Lupus research highlights from ACR

5 minute read

Associate Professor Alberta Hoi discusses abstracts on intensified B-cell depletion protocol for lupus nephritis, the promise of a TYK2 inhibitor and CATCR-T cell therapy. 

We asked four leading Australian rheumatologists to talk us through research presented at ACR 2022 that excites them and promises interesting changes for the future. 

In this article, Associate Professor Alberta Hoi discusses her top lupus research picks. 

After somehow managing to shorten her shortlist of 60 (!) down to three, Professor Hoi selected poster 2082 as her first abstract: A prospective study on long-term clinical outcomes of patients with lupus nephritis treated with an intensified B-cell depletion protocol without maintenance therapy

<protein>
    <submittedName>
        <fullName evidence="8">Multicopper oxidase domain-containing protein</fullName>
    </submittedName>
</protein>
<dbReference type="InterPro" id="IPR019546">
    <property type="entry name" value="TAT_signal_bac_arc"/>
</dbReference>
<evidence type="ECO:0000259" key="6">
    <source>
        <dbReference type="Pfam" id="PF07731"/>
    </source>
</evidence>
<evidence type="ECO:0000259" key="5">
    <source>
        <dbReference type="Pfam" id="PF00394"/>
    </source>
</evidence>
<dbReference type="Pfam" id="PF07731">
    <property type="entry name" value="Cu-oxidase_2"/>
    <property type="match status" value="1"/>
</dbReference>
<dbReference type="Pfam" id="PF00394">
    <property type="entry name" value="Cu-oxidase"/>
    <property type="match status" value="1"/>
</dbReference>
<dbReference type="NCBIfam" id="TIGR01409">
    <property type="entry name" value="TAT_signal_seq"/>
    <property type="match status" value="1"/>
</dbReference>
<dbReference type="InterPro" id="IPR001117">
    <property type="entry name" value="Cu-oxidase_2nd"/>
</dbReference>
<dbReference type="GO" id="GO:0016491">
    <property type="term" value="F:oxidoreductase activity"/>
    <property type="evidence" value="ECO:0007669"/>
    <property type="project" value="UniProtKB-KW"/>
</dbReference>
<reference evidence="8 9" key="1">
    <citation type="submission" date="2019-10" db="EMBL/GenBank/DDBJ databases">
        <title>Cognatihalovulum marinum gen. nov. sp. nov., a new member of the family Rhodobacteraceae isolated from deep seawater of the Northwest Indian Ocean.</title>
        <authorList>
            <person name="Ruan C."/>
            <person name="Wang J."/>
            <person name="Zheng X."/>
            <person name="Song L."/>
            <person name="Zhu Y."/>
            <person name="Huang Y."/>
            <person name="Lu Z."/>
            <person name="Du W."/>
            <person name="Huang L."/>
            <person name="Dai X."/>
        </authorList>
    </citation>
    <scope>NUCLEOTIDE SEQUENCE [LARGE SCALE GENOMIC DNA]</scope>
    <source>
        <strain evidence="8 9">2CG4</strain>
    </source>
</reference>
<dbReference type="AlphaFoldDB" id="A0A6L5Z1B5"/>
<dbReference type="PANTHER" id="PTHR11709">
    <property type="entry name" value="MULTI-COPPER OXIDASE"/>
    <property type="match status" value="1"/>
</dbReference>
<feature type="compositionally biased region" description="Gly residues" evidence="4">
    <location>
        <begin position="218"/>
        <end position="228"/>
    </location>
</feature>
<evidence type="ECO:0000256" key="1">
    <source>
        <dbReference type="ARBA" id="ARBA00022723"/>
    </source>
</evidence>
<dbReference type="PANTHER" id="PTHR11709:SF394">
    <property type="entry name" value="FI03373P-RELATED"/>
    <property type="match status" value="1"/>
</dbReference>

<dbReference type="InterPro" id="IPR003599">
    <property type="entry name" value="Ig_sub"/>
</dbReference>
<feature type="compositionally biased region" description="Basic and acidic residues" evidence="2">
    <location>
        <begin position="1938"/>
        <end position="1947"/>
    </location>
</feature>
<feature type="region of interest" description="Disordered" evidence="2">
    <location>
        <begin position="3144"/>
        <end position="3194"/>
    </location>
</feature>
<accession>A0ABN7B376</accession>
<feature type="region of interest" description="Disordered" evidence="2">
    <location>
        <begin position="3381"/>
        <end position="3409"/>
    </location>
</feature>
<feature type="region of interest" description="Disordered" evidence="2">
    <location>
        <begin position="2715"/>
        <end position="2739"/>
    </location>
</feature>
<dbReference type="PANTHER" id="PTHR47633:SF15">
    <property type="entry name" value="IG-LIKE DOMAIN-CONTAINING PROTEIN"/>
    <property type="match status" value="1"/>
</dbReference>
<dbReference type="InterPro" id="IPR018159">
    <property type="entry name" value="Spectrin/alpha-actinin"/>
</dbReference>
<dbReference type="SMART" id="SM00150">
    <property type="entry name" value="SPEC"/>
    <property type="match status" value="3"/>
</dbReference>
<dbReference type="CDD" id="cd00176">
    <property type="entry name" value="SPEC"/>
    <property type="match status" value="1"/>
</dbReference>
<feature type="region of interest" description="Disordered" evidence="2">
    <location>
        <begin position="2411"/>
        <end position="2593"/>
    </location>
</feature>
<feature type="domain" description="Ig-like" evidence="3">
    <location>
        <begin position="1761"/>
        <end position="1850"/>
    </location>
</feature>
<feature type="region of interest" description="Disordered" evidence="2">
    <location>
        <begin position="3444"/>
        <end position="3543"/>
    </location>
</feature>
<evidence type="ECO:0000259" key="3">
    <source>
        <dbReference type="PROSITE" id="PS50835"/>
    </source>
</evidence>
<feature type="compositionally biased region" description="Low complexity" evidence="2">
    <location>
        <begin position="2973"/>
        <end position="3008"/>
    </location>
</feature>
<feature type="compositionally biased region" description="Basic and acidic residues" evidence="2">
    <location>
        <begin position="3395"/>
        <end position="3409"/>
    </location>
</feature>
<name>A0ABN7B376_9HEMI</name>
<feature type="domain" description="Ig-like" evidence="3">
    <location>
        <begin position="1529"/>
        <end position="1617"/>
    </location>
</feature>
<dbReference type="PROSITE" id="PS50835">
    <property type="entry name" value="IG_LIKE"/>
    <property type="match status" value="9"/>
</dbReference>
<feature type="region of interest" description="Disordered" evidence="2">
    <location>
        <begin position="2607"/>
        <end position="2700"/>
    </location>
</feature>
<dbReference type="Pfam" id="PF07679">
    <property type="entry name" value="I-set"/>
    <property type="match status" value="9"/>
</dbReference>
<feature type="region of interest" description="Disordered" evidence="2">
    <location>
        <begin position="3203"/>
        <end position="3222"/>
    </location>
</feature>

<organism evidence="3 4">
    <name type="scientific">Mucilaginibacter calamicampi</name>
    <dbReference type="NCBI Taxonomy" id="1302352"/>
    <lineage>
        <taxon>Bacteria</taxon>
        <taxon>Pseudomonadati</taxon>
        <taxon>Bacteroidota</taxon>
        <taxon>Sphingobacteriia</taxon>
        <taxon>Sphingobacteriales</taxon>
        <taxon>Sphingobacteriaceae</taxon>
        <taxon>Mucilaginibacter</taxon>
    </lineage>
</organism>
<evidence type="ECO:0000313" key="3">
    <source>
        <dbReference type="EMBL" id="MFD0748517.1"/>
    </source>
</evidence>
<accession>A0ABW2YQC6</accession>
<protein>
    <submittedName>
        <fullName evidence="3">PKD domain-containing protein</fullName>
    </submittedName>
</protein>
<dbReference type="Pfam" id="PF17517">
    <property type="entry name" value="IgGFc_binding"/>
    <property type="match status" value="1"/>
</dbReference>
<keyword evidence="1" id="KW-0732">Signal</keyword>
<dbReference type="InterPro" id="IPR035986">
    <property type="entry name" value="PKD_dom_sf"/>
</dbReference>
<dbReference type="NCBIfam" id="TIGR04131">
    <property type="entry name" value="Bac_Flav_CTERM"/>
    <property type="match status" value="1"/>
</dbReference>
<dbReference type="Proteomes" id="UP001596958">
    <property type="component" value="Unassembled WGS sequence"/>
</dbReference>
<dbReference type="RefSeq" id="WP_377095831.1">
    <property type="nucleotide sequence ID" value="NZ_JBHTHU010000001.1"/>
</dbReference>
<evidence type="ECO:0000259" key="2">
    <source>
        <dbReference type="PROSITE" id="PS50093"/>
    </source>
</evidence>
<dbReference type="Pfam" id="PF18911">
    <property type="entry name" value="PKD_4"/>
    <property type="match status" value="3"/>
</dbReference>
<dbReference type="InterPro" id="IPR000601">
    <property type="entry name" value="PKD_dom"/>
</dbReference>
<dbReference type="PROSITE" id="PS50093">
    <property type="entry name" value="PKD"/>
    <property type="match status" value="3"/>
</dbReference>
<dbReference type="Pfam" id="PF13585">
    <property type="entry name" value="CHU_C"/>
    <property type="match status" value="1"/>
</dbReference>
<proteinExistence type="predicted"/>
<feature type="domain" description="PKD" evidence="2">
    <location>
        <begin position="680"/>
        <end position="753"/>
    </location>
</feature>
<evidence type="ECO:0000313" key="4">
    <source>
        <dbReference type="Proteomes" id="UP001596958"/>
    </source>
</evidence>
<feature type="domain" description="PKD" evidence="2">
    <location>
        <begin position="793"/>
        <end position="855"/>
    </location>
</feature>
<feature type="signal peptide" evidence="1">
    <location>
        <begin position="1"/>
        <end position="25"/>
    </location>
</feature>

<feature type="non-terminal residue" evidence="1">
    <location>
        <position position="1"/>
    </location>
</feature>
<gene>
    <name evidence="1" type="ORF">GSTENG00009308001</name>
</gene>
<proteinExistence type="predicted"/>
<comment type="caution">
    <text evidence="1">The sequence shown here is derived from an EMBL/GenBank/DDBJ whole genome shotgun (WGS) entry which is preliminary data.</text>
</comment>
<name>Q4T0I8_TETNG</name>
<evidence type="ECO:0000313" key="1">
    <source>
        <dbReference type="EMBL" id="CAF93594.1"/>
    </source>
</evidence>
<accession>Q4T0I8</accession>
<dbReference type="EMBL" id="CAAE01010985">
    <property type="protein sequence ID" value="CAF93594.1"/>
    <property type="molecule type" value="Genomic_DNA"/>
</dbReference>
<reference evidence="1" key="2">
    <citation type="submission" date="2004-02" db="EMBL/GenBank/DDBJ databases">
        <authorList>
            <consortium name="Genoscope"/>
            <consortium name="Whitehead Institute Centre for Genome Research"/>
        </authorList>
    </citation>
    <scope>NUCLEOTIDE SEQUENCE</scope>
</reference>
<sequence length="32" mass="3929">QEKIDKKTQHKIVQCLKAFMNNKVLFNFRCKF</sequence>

“I chose this abstract because it has all the elements that enable me to put it in practice right now. And in fact, I had a couple of sick lupus patients that got me thinking about this particular strategy,” said Professor Hoi. 

Researchers compared the efficacy of an intensified B-cell depletion therapy (IBCDT) protocol without maintenance to a conventional treatment (either cyclophosphamide or mycophenolate mofetil) and maintenance therapy. 

The IBCDT consisted of four weekly doses of rituximab 375mg/m2 and two more doses after one and two months; two infusions of 10mg/kg cyclophosphamide; and three methylprednisolone pulses. This was followed by oral prednisone (tapered to 5mg/d by the third month) and no immunosuppressive maintenance therapy was given.  

IBCDT was found to be just as effective as the other treatments, while also reducing the glucocorticoid cumulative dose. 

“It really got me thinking about the best way of using combination therapy with rituximab, and also this concept of rapid tapering of a steroid, which is also quite topical and already on a fairly standard protocol – for example in ANCA vasculitis,” said Professor Hoi.